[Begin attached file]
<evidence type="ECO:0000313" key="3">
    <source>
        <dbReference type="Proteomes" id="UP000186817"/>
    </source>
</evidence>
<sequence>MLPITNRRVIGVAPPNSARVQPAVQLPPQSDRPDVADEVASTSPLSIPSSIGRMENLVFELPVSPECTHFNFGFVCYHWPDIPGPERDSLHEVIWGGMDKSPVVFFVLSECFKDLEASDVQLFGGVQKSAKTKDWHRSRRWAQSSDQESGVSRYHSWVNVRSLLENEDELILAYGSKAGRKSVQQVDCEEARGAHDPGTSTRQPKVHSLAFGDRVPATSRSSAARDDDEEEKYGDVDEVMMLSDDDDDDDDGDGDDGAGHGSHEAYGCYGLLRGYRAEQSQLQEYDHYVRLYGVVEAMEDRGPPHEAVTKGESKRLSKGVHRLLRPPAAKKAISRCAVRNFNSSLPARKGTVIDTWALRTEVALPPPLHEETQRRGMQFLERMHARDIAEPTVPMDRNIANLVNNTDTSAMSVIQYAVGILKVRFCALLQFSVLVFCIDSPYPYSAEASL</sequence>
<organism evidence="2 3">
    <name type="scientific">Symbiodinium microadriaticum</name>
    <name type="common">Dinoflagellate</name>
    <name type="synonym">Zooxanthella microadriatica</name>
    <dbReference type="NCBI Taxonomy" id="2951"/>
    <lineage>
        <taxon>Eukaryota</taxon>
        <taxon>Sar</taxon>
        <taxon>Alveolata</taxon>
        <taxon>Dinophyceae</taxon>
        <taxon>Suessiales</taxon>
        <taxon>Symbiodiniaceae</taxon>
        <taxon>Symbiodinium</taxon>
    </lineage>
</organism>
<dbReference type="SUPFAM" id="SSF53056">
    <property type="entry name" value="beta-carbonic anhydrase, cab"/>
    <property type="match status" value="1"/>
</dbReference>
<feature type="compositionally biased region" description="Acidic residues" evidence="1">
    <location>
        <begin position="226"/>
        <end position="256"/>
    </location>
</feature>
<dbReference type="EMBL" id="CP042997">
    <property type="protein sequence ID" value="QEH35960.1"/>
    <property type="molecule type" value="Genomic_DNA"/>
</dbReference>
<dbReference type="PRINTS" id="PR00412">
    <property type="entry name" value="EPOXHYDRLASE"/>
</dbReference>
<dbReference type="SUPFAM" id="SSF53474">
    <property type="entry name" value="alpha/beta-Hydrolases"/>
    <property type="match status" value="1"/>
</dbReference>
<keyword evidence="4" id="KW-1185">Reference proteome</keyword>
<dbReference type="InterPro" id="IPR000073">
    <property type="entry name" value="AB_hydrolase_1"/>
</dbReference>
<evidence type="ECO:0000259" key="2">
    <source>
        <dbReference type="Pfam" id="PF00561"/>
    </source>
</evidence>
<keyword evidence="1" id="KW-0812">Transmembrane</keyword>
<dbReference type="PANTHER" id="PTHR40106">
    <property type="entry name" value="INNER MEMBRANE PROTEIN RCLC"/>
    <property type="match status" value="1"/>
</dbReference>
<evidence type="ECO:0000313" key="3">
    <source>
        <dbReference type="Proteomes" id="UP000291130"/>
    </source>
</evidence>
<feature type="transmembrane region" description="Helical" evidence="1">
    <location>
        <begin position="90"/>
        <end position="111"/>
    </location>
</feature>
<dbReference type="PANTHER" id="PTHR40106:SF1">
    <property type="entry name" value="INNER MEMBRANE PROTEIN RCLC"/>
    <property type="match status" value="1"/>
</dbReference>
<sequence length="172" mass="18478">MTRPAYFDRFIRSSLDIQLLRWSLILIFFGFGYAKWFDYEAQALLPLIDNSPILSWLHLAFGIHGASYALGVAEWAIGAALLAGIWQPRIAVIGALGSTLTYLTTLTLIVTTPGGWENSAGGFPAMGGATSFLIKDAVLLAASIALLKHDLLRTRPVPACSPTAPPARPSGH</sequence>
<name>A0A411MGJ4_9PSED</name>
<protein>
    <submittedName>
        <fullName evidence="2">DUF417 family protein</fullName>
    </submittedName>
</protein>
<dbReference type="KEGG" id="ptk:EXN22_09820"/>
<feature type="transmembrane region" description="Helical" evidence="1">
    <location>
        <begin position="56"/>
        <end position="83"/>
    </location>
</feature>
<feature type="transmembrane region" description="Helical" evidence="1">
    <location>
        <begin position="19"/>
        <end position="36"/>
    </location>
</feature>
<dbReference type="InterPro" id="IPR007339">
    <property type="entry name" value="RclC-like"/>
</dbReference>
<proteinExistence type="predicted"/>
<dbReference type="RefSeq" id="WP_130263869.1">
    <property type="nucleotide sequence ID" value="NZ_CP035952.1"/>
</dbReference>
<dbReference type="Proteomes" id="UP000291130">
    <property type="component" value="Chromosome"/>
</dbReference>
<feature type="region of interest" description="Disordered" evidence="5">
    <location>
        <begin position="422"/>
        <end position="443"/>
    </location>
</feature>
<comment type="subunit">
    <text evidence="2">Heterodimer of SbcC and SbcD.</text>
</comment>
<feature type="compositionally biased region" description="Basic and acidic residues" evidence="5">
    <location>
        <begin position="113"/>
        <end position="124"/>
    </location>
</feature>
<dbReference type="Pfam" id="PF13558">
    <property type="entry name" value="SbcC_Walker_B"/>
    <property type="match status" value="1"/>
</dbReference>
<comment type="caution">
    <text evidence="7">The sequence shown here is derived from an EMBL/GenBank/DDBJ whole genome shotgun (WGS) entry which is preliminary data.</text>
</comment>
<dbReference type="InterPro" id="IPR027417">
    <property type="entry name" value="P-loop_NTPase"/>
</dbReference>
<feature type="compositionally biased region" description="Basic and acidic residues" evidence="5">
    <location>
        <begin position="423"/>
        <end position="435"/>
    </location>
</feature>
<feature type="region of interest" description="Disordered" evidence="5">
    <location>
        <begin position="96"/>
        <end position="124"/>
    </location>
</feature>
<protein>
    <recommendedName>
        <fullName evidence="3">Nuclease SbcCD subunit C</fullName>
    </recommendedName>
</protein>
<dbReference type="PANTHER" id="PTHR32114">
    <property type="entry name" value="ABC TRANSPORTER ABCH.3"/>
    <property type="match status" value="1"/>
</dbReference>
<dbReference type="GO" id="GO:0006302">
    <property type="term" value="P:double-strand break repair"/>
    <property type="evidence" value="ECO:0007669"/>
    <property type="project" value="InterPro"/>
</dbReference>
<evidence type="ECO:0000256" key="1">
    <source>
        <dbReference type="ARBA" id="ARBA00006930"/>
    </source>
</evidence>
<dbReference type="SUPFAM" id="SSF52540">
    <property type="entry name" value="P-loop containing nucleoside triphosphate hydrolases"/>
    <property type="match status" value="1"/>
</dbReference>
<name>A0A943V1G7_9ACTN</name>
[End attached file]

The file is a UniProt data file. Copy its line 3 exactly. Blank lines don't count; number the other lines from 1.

        <dbReference type="Proteomes" id="UP000186817"/>